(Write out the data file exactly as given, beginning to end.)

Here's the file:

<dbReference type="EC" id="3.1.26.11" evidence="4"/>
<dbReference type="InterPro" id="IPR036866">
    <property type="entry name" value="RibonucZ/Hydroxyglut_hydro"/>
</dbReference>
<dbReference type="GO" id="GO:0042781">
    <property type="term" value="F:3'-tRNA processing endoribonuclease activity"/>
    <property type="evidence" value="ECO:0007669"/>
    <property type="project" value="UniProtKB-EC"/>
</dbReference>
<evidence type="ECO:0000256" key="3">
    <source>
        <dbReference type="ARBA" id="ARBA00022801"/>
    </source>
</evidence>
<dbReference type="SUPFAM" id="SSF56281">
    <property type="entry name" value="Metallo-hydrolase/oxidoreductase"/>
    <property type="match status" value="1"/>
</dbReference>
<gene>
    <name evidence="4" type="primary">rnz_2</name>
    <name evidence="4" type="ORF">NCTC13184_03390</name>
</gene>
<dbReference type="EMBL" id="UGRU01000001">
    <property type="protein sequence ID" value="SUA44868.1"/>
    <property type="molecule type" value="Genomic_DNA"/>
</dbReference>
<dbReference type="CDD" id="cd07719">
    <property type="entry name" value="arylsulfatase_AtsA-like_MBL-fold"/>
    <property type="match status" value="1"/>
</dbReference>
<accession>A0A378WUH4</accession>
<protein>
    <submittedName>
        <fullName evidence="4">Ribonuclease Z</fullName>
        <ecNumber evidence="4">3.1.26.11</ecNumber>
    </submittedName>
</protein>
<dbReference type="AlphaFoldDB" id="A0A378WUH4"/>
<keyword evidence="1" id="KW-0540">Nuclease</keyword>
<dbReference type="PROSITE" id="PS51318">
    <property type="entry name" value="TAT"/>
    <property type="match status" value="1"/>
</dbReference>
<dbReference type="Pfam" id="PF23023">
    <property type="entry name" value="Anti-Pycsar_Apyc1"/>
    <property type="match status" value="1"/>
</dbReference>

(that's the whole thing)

<dbReference type="EC" id="3.1.26.11" evidence="4"/>
<dbReference type="InterPro" id="IPR036866">
    <property type="entry name" value="RibonucZ/Hydroxyglut_hydro"/>
</dbReference>
<dbReference type="GO" id="GO:0042781">
    <property type="term" value="F:3'-tRNA processing endoribonuclease activity"/>
    <property type="evidence" value="ECO:0007669"/>
    <property type="project" value="UniProtKB-EC"/>
</dbReference>
<evidence type="ECO:0000256" key="3">
    <source>
        <dbReference type="ARBA" id="ARBA00022801"/>
    </source>
</evidence>
<dbReference type="SUPFAM" id="SSF56281">
    <property type="entry name" value="Metallo-hydrolase/oxidoreductase"/>
    <property type="match status" value="1"/>
</dbReference>
<gene>
    <name evidence="4" type="primary">rnz_2</name>
    <name evidence="4" type="ORF">NCTC13184_03390</name>
</gene>
<dbReference type="EMBL" id="UGRU01000001">
    <property type="protein sequence ID" value="SUA44868.1"/>
    <property type="molecule type" value="Genomic_DNA"/>
</dbReference>
<dbReference type="CDD" id="cd07719">
    <property type="entry name" value="arylsulfatase_AtsA-like_MBL-fold"/>
    <property type="match status" value="1"/>
</dbReference>
<accession>A0A378WUH4</accession>
<protein>
    <submittedName>
        <fullName evidence="4">Ribonuclease Z</fullName>
        <ecNumber evidence="4">3.1.26.11</ecNumber>
    </submittedName>
</protein>
<dbReference type="AlphaFoldDB" id="A0A378WUH4"/>
<keyword evidence="1" id="KW-0540">Nuclease</keyword>
<dbReference type="PROSITE" id="PS51318">
    <property type="entry name" value="TAT"/>
    <property type="match status" value="1"/>
</dbReference>
<dbReference type="Pfam" id="PF23023">
    <property type="entry name" value="Anti-Pycsar_Apyc1"/>
    <property type="match status" value="1"/>
</dbReference>